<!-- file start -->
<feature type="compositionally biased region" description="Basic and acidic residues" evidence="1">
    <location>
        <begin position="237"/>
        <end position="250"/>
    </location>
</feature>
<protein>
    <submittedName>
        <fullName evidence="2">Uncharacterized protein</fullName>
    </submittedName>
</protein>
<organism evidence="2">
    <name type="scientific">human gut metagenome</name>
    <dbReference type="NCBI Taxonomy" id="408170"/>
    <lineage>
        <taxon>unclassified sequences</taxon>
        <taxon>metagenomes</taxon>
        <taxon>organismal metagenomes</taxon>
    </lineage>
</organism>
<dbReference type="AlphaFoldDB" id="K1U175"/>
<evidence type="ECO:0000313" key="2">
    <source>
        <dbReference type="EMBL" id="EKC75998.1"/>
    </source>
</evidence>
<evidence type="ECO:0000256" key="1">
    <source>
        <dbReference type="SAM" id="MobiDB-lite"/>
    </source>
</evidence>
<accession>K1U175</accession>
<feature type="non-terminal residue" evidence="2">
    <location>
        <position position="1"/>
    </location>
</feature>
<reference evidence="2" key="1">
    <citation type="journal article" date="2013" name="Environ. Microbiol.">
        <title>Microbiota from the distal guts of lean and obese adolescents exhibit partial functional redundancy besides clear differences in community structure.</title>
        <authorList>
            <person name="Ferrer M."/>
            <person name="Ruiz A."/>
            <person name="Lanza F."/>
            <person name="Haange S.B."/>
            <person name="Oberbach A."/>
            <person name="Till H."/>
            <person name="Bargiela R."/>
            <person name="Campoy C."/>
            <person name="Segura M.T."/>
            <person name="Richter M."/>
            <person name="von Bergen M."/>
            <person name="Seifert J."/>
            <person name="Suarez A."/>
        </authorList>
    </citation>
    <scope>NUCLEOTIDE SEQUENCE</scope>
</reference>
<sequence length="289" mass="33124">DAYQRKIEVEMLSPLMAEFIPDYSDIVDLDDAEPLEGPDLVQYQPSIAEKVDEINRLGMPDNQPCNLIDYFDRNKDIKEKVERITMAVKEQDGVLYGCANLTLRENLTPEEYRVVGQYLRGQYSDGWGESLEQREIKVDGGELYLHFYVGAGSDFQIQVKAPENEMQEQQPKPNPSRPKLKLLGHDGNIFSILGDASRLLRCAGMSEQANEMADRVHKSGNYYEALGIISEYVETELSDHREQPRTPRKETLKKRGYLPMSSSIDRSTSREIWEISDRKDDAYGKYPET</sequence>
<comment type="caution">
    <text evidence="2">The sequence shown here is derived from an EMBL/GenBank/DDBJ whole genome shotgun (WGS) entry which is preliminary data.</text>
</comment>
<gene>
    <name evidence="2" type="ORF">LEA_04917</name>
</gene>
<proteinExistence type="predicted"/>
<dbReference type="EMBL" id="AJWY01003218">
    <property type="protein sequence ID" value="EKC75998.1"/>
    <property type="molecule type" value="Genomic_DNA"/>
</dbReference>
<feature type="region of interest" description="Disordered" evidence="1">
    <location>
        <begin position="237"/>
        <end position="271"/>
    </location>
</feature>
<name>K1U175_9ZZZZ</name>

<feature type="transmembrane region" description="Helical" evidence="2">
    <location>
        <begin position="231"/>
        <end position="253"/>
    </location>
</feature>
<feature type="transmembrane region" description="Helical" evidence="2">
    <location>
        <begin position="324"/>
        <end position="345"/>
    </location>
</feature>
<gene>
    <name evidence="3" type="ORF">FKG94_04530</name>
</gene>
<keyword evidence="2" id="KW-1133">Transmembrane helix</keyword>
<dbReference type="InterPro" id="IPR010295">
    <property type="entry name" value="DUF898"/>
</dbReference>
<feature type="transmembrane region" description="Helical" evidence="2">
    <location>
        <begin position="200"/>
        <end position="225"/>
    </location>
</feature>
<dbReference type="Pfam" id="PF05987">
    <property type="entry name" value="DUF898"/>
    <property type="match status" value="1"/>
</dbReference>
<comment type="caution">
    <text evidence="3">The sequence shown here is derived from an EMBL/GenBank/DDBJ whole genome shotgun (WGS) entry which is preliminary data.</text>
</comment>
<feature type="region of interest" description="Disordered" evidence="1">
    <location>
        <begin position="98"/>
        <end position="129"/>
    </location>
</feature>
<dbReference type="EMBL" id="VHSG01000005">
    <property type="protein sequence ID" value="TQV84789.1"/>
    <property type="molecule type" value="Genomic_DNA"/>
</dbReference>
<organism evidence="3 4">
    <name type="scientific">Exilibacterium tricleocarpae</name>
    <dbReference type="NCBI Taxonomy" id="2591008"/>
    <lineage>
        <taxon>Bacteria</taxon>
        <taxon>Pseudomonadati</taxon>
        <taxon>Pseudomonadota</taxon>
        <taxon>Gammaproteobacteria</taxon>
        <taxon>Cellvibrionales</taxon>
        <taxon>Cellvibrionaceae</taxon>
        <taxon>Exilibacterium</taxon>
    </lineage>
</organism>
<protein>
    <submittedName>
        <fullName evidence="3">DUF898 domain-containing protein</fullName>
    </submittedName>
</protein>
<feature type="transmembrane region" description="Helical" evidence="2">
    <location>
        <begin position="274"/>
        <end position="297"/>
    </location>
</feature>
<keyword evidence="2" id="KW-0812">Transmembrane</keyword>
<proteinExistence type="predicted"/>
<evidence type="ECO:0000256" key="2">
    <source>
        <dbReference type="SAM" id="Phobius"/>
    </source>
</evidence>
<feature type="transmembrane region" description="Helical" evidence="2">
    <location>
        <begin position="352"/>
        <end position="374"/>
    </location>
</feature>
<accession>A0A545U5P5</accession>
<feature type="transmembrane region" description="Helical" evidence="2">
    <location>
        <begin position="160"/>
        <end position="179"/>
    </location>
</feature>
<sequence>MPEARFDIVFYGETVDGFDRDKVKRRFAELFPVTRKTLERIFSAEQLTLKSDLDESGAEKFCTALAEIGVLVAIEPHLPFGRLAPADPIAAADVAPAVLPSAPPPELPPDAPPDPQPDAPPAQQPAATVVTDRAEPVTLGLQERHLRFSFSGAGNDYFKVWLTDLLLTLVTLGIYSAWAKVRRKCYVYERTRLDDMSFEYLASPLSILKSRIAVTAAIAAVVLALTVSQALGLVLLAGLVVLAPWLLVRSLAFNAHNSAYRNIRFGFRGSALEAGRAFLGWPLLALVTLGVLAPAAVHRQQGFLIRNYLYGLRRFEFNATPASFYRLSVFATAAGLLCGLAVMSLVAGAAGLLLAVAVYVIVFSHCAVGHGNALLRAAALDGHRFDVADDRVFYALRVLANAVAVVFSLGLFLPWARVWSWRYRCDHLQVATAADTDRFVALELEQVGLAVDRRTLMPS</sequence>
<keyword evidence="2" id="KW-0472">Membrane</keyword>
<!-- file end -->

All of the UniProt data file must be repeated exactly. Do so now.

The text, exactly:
<feature type="compositionally biased region" description="Basic and acidic residues" evidence="1">
    <location>
        <begin position="237"/>
        <end position="250"/>
    </location>
</feature>
<protein>
    <submittedName>
        <fullName evidence="2">Uncharacterized protein</fullName>
    </submittedName>
</protein>
<organism evidence="2">
    <name type="scientific">human gut metagenome</name>
    <dbReference type="NCBI Taxonomy" id="408170"/>
    <lineage>
        <taxon>unclassified sequences</taxon>
        <taxon>metagenomes</taxon>
        <taxon>organismal metagenomes</taxon>
    </lineage>
</organism>
<dbReference type="AlphaFoldDB" id="K1U175"/>
<evidence type="ECO:0000313" key="2">
    <source>
        <dbReference type="EMBL" id="EKC75998.1"/>
    </source>
</evidence>
<evidence type="ECO:0000256" key="1">
    <source>
        <dbReference type="SAM" id="MobiDB-lite"/>
    </source>
</evidence>
<accession>K1U175</accession>
<feature type="non-terminal residue" evidence="2">
    <location>
        <position position="1"/>
    </location>
</feature>
<reference evidence="2" key="1">
    <citation type="journal article" date="2013" name="Environ. Microbiol.">
        <title>Microbiota from the distal guts of lean and obese adolescents exhibit partial functional redundancy besides clear differences in community structure.</title>
        <authorList>
            <person name="Ferrer M."/>
            <person name="Ruiz A."/>
            <person name="Lanza F."/>
            <person name="Haange S.B."/>
            <person name="Oberbach A."/>
            <person name="Till H."/>
            <person name="Bargiela R."/>
            <person name="Campoy C."/>
            <person name="Segura M.T."/>
            <person name="Richter M."/>
            <person name="von Bergen M."/>
            <person name="Seifert J."/>
            <person name="Suarez A."/>
        </authorList>
    </citation>
    <scope>NUCLEOTIDE SEQUENCE</scope>
</reference>
<sequence length="289" mass="33124">DAYQRKIEVEMLSPLMAEFIPDYSDIVDLDDAEPLEGPDLVQYQPSIAEKVDEINRLGMPDNQPCNLIDYFDRNKDIKEKVERITMAVKEQDGVLYGCANLTLRENLTPEEYRVVGQYLRGQYSDGWGESLEQREIKVDGGELYLHFYVGAGSDFQIQVKAPENEMQEQQPKPNPSRPKLKLLGHDGNIFSILGDASRLLRCAGMSEQANEMADRVHKSGNYYEALGIISEYVETELSDHREQPRTPRKETLKKRGYLPMSSSIDRSTSREIWEISDRKDDAYGKYPET</sequence>
<comment type="caution">
    <text evidence="2">The sequence shown here is derived from an EMBL/GenBank/DDBJ whole genome shotgun (WGS) entry which is preliminary data.</text>
</comment>
<gene>
    <name evidence="2" type="ORF">LEA_04917</name>
</gene>
<proteinExistence type="predicted"/>
<dbReference type="EMBL" id="AJWY01003218">
    <property type="protein sequence ID" value="EKC75998.1"/>
    <property type="molecule type" value="Genomic_DNA"/>
</dbReference>
<feature type="region of interest" description="Disordered" evidence="1">
    <location>
        <begin position="237"/>
        <end position="271"/>
    </location>
</feature>
<name>K1U175_9ZZZZ</name>

<feature type="transmembrane region" description="Helical" evidence="2">
    <location>
        <begin position="231"/>
        <end position="253"/>
    </location>
</feature>
<feature type="transmembrane region" description="Helical" evidence="2">
    <location>
        <begin position="324"/>
        <end position="345"/>
    </location>
</feature>
<gene>
    <name evidence="3" type="ORF">FKG94_04530</name>
</gene>
<keyword evidence="2" id="KW-1133">Transmembrane helix</keyword>
<dbReference type="InterPro" id="IPR010295">
    <property type="entry name" value="DUF898"/>
</dbReference>
<feature type="transmembrane region" description="Helical" evidence="2">
    <location>
        <begin position="200"/>
        <end position="225"/>
    </location>
</feature>
<dbReference type="Pfam" id="PF05987">
    <property type="entry name" value="DUF898"/>
    <property type="match status" value="1"/>
</dbReference>
<comment type="caution">
    <text evidence="3">The sequence shown here is derived from an EMBL/GenBank/DDBJ whole genome shotgun (WGS) entry which is preliminary data.</text>
</comment>
<feature type="region of interest" description="Disordered" evidence="1">
    <location>
        <begin position="98"/>
        <end position="129"/>
    </location>
</feature>
<dbReference type="EMBL" id="VHSG01000005">
    <property type="protein sequence ID" value="TQV84789.1"/>
    <property type="molecule type" value="Genomic_DNA"/>
</dbReference>
<organism evidence="3 4">
    <name type="scientific">Exilibacterium tricleocarpae</name>
    <dbReference type="NCBI Taxonomy" id="2591008"/>
    <lineage>
        <taxon>Bacteria</taxon>
        <taxon>Pseudomonadati</taxon>
        <taxon>Pseudomonadota</taxon>
        <taxon>Gammaproteobacteria</taxon>
        <taxon>Cellvibrionales</taxon>
        <taxon>Cellvibrionaceae</taxon>
        <taxon>Exilibacterium</taxon>
    </lineage>
</organism>
<protein>
    <submittedName>
        <fullName evidence="3">DUF898 domain-containing protein</fullName>
    </submittedName>
</protein>
<feature type="transmembrane region" description="Helical" evidence="2">
    <location>
        <begin position="274"/>
        <end position="297"/>
    </location>
</feature>
<keyword evidence="2" id="KW-0812">Transmembrane</keyword>
<proteinExistence type="predicted"/>
<evidence type="ECO:0000256" key="2">
    <source>
        <dbReference type="SAM" id="Phobius"/>
    </source>
</evidence>
<feature type="transmembrane region" description="Helical" evidence="2">
    <location>
        <begin position="352"/>
        <end position="374"/>
    </location>
</feature>
<accession>A0A545U5P5</accession>
<feature type="transmembrane region" description="Helical" evidence="2">
    <location>
        <begin position="160"/>
        <end position="179"/>
    </location>
</feature>
<sequence>MPEARFDIVFYGETVDGFDRDKVKRRFAELFPVTRKTLERIFSAEQLTLKSDLDESGAEKFCTALAEIGVLVAIEPHLPFGRLAPADPIAAADVAPAVLPSAPPPELPPDAPPDPQPDAPPAQQPAATVVTDRAEPVTLGLQERHLRFSFSGAGNDYFKVWLTDLLLTLVTLGIYSAWAKVRRKCYVYERTRLDDMSFEYLASPLSILKSRIAVTAAIAAVVLALTVSQALGLVLLAGLVVLAPWLLVRSLAFNAHNSAYRNIRFGFRGSALEAGRAFLGWPLLALVTLGVLAPAAVHRQQGFLIRNYLYGLRRFEFNATPASFYRLSVFATAAGLLCGLAVMSLVAGAAGLLLAVAVYVIVFSHCAVGHGNALLRAAALDGHRFDVADDRVFYALRVLANAVAVVFSLGLFLPWARVWSWRYRCDHLQVATAADTDRFVALELEQVGLAVDRRTLMPS</sequence>
<keyword evidence="2" id="KW-0472">Membrane</keyword>